Updated 12:31 a.m., Sept. 10, 2011
NEW YORK (CBSNewYork) -- Just two days before the 10th anniversary, New York City is on high alert.
Federal and local authorities have beefed up security after receiving intelligence about a credible threat. The alleged plot by al Qaeda involves detonating car bombs on bridges and in tunnels in New York and Washington D.C. to coincide with the anniversary of 9/11.
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Chopper 2 HD got a look at the NYPD in action on Friday -- police cruisers and orange cones marked one checkpoint on the George Washington Bridge. On the West Side Highway, at one of the many checkpoints, police were stopping drivers and searching vehicles, specifically vans and trucks. There is also a threat to bridges and tunnels.
Security was equally tight at Penn Station, where armed guards were keeping watch over travelers as Transportation Security Administration agents performed random bag checks, swiping packs for gunpowder.
The crossroads of the world came to a grinding halt at various times Friday because for police Times Square has become the ground zero of the latest terror threat. Sources told CBS 2's Marcia Kramer that another attempt to explode a bomb there is a key concern, and the intelligence suggests it could be a dirty bomb.
Based on informant information authorities are looking for three suspects. One is believed to be an American citizen. Two others apparently have U.S. travel documents.
Some of the information on the latest threat could be coming from Younis al-Mauritani, the man hand-picked by Osama bin Laden to develop terror targets in the United States. He's a "most wanted list" senior al Qaeda operative who was arrested in Pakistan last week with his computer, BlackBerry and other tools.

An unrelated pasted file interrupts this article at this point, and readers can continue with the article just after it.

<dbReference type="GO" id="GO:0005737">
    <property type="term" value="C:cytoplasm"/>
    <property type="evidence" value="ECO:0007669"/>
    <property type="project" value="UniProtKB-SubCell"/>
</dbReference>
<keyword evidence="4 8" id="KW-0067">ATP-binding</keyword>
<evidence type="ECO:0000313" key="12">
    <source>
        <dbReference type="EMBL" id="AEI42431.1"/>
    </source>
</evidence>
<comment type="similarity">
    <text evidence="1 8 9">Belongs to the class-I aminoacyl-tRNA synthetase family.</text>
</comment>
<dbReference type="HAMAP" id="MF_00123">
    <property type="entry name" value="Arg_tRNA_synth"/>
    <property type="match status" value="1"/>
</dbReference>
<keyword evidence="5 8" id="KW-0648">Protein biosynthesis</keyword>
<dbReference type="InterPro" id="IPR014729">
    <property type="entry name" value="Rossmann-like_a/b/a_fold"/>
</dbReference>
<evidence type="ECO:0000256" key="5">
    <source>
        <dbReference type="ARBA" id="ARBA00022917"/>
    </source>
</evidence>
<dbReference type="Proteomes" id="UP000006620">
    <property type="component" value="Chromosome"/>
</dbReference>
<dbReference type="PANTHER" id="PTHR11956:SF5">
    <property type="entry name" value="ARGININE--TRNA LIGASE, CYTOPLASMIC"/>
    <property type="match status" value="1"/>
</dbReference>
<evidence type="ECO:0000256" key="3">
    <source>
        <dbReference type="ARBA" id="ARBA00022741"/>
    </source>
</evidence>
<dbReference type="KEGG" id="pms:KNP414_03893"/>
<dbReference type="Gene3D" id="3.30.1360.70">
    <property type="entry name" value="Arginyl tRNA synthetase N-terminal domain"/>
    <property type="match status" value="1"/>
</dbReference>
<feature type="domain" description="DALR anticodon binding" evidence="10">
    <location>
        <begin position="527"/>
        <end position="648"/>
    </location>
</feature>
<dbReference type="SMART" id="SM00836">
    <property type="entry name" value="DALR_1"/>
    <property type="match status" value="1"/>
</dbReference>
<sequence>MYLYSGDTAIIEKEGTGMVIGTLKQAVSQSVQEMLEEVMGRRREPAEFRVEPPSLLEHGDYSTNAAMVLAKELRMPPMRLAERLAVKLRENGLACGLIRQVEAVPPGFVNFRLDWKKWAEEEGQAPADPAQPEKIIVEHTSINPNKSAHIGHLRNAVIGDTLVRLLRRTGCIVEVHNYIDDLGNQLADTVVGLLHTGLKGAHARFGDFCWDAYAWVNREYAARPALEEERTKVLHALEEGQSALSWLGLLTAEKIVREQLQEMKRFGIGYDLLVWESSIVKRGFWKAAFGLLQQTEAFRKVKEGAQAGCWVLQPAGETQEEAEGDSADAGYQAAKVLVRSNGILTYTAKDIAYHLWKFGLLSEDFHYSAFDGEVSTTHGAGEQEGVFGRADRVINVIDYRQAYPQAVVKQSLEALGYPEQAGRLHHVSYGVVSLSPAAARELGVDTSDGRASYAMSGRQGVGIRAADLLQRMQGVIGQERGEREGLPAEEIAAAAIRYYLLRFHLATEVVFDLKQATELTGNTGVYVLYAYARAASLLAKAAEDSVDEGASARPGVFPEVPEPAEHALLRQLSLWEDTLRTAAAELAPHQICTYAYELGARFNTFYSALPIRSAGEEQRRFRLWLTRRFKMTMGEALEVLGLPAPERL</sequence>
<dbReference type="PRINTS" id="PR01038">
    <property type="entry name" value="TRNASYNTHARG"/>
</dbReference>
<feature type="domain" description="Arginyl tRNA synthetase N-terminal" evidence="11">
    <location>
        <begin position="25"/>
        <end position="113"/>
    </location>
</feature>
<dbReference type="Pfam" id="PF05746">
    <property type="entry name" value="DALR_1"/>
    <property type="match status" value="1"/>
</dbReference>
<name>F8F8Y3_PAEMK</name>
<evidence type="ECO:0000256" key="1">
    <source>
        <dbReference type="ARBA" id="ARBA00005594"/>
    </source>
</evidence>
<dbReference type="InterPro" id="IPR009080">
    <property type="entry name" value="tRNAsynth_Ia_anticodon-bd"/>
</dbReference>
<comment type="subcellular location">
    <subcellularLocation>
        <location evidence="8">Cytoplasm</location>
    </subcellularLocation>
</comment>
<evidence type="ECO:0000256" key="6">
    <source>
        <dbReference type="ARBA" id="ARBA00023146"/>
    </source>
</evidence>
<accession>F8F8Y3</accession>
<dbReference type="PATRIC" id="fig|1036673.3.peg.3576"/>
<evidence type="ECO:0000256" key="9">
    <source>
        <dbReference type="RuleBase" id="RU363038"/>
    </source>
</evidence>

"Remember, an awful lot of the security we have you don't see," Mayor Michael Bloomberg said. "I'm satisfied that Commissioner Kelly has deployed all of our resources doing everything that we should be doing."
"Terrorism is theater and this is the stage," NYPD Commissioner Ray Kelly said. "This is right now probably the world's biggest stage. "
There was a lot of security you could see Friday in the Big Apple, especially in Times Square, because, as sources told Kramer, the intelligence includes information that al Qaeda wants to finish the job that started with Faisal Shahzad's failed car bomb attempt in May 2010.
Top security officials told Kramer this is the al Qaeda way. Their 1993 attempt to topple the World Trade Center failed, so they came back again on 9/11. Shahzad's car bomb fizzled, so now they want to try again.
But that's only half of the problem. Officials are worried that this time it could be a dirty bomb.
"We have to think about a dirty bomb, where you take radiological material and mix it with conventional explosives," Kelly said.
Kramer recently talked exclusively with Kelly about the possibility of a dirty bomb, but now sources said the classroom drills might have to be put into practice. Intelligence sources said the terrorists could be trying to make a dirty bomb this time my mixing radiological isotopes with an explosive device.
That's why the NYPD is deploying all kinds of radiation detectors, panel trucks with sophisticated instruments. On Friday, cops had personal radiation detectors on their belts, and radiation detectors are being used by police within a 50-mile radius of New York City -- in New Jersey, Connecticut, and Pennsylvania and on Long Island.
Kelly told Kramer the NYPD has units trained to deal with terrorists who have bombs.
"We think about how to handle these people. How do we approach them if we believe they have some device, a bomb, something that's going to explode," Kelly said. "We have to think about tactics and strategies."
On Friday night, tourists and residents in Times Square didn't seem too concerned with the threat of an attack.
"I think it's the safest place on the planet right now," Andre Vriese of California told CBS 2's Sean Hennessey.
"Keep the country safe and keep terrorists out," added Ken Jennings of Brooklyn.
"I mean, it's been how long since 9/11? So we kind of get used to having the security around," said Nigel McFarland of Brooklyn.
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